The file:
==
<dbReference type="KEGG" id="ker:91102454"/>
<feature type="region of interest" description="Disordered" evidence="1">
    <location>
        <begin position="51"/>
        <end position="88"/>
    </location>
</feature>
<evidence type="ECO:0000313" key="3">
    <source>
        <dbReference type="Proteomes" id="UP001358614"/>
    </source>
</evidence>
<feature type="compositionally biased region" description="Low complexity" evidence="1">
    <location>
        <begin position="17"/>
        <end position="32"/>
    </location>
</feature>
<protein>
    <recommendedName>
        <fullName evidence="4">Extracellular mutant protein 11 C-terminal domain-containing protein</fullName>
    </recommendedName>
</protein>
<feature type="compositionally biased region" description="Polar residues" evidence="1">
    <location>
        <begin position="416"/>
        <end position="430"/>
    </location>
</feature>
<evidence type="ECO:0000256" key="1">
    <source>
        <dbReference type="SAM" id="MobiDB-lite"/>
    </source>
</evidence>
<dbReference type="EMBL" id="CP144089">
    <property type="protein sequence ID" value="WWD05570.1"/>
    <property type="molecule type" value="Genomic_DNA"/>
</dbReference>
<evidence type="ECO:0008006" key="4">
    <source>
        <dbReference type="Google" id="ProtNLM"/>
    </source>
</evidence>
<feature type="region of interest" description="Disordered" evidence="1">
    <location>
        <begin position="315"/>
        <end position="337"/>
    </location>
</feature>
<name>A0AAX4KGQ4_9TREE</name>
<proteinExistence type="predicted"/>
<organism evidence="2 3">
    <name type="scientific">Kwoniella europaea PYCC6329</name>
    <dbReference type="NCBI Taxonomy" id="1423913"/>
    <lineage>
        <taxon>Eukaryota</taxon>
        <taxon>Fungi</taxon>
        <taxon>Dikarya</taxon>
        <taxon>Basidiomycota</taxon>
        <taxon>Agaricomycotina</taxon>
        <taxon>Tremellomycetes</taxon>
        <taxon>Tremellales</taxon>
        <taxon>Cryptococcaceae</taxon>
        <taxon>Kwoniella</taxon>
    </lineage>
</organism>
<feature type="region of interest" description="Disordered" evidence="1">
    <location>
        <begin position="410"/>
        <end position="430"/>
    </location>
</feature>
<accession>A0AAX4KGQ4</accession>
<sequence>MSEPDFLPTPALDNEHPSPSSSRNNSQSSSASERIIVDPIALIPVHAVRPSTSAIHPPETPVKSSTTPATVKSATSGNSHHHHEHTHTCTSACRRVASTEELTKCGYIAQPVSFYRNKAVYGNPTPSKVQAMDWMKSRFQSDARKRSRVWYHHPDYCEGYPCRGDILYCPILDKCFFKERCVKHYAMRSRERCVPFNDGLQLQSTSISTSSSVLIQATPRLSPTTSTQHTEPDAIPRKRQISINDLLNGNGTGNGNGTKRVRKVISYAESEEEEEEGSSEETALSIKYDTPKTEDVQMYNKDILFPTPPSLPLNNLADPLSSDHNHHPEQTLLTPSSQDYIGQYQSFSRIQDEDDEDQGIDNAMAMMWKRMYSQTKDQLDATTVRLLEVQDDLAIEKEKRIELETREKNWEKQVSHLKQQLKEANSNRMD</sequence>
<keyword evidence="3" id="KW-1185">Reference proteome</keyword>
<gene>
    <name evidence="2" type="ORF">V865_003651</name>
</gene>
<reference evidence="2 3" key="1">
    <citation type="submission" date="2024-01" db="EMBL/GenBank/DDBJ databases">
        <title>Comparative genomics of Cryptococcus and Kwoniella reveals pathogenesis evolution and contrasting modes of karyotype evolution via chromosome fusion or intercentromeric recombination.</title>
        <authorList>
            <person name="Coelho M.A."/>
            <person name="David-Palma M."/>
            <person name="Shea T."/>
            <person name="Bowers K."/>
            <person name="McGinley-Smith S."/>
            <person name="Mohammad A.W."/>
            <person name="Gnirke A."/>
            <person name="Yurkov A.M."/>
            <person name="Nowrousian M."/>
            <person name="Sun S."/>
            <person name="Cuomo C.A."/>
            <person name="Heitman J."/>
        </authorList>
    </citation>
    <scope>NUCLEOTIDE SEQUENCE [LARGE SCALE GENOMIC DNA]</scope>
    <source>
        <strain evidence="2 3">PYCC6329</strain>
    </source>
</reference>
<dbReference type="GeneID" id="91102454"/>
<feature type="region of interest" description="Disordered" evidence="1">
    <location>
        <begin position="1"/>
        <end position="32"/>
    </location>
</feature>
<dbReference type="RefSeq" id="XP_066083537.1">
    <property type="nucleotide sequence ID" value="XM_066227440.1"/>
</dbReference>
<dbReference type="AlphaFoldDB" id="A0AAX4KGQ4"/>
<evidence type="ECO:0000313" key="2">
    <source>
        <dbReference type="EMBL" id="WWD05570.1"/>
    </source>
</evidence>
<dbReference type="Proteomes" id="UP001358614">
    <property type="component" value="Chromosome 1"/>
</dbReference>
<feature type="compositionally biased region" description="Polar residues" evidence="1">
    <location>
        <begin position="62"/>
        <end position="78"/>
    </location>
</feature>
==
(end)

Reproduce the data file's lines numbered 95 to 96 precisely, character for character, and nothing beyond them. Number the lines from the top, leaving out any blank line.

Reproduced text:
        </authorList>
    </citation>